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2 to odd powers, factoring

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  • Jay Berg <jberg@eCompute.org>
    Please bear with me if I use the wrong language or get into something that is already well known . Being a HS dropout leaves me short on theory. The idea that
    Message 1 of 2 , Mar 3, 2003
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      Please bear with me if I use the wrong language or get into something
      that is already "well known". Being a HS dropout leaves me short on
      theory.

      The idea that Fermat Number factors always follow the same form got
      me to wondering if the same is true for other powers of two. As part
      of my investigation, I stumbled on something that appears
      rather "odd" to me, so I decided to run it past the group.

      It appears that all powers of two follow a similar form to that of
      Fermat Number factors. But odd powers and even powers have slightly
      different form (rules). The most interesting (to me) are odd powers
      of two and especially prime powers.

      In the case of 2^P+1 where P is prime and greater than 2. All odd P's
      will produce a value that is divisible by 3. Once this is extracted,
      all remaining factors (when using a prime P) follow the form of K*P+1.
      2^P+1 = 3*(A*P+1)*(B*P+1)

      When using an odd non-prime P, all factors are either 3, a prime less
      than P, or follow the form K*X+1 where X is a product of a subset of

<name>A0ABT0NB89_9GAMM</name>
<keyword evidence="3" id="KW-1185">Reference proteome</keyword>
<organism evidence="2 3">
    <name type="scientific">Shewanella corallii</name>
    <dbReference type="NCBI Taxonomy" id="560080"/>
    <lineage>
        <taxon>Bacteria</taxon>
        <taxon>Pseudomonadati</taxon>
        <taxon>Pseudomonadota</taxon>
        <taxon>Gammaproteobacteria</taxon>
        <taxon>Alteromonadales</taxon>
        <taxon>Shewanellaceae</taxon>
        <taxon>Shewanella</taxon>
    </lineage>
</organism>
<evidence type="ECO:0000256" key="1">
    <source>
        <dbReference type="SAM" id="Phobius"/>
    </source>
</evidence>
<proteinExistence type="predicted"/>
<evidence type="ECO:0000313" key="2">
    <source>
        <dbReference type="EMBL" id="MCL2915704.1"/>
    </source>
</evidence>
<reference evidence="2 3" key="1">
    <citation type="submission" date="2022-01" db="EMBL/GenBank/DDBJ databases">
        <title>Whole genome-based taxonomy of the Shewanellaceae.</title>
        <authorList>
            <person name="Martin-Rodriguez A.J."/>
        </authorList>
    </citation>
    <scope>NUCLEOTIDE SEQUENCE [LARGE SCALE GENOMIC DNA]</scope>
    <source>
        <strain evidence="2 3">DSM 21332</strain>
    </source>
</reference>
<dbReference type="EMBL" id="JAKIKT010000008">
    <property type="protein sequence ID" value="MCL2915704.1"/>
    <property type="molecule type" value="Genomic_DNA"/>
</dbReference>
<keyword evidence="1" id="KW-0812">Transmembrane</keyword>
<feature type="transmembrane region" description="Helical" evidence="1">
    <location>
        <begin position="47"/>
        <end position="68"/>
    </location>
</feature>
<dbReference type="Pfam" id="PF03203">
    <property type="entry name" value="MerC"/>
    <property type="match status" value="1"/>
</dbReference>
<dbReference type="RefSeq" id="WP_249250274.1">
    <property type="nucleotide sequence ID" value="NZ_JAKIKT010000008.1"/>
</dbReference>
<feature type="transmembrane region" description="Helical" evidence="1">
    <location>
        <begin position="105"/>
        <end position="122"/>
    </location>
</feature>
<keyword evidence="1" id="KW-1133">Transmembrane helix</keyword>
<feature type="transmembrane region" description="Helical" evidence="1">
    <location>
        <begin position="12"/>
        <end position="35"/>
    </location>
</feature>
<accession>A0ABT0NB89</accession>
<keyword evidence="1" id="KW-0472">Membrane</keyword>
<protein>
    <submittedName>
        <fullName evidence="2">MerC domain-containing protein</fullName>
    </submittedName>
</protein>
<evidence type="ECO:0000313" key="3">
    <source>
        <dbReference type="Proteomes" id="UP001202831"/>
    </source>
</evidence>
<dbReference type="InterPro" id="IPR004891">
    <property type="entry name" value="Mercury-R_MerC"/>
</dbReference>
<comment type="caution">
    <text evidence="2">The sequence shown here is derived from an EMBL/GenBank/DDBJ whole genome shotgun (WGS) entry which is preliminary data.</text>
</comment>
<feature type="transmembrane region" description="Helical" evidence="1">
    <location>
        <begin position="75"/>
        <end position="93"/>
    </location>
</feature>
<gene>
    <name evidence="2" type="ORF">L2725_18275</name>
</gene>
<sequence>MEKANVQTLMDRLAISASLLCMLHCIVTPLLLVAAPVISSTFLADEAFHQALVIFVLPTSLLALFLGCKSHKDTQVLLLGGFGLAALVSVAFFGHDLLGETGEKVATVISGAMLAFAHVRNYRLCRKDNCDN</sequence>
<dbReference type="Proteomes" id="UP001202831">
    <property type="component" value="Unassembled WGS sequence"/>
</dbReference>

factors of P.
      2^P+1 = 3*(A*X+1)*(B*X+1)

      When using an even value of P, all factors are of the form of K*2^
      (P+2)+1. This is the same as the form used for Fermat Number factors.
      2^P+1 = (A*2^(P+2)+1)*(B*2^(P+2)+1)

      This has resulted in a test program that can easily factor 2^P+1, if
      the factors are small enough. Naturally if the size of the factors
      exceeds 15-20 digits, it takes too long to incrementally test
      potential K values.

      So the question arises, has anyone run across this curious behavior?
      The idea that all powers of 2 should follow this form, strikes me as
      odd. However my lack of math background leaves me unable to explain
      why it works.

      Here are a pair of examples (using prime P values) produced by my
      test program to illustrate the concept I'm attempting to describe.

      Example: 2^113+1
      - - -
      2^113+1 is divisible by 3
      2^113+1 is divisible by 113*2+1
      2^113+1 is divisible by 113*432+1
      2^113+1 is divisible by 113*5630000+1
      2^113+1 is divisible by 113*4345162560572216+1

      Example: 2^211+1
      - - -
      2^211+1 is divisible by 3
      2^211+1 is divisible by 211*22+1
      2^211+1 is divisible by 211*46816+1
      2^211+1 is divisible by 211*25330536+1
      2^211+1 is divisible by 211*943419750+1
    • Phil Carmody
      ... Yup, that s a real pattern you re seeing. It applies to more than just powers of 2 plus or minus 1. The first thing to do is to break 2^n+1 or 2^n-1 into
      Message 2 of 2 , Mar 3, 2003
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        --- "Jay Berg <jberg@...>" <jberg@...> wrote:
        > It appears that all powers of two follow a similar form to that of
        > Fermat Number factors. But odd powers and even powers have slightly
        > different form (rules). The most interesting (to me) are odd powers
        > of two and especially prime powers.

        Yup, that's a real pattern you're seeing. It applies to more than just
        powers of 2 plus or minus 1.

        The first thing to do is to break 2^n+1 or 2^n-1 into _algebraic_ factors.
        (this works for all bases, not just 2.)
        rule 1: If m|n, then a^m-1|a^n-1
        rule 2: If m|n and n/m is odd, then a^m+1|a^n+1.

        E.g. Let's look at x^30+1
        x^10+1, x^6+1, and x^2+1 divides x^30+1,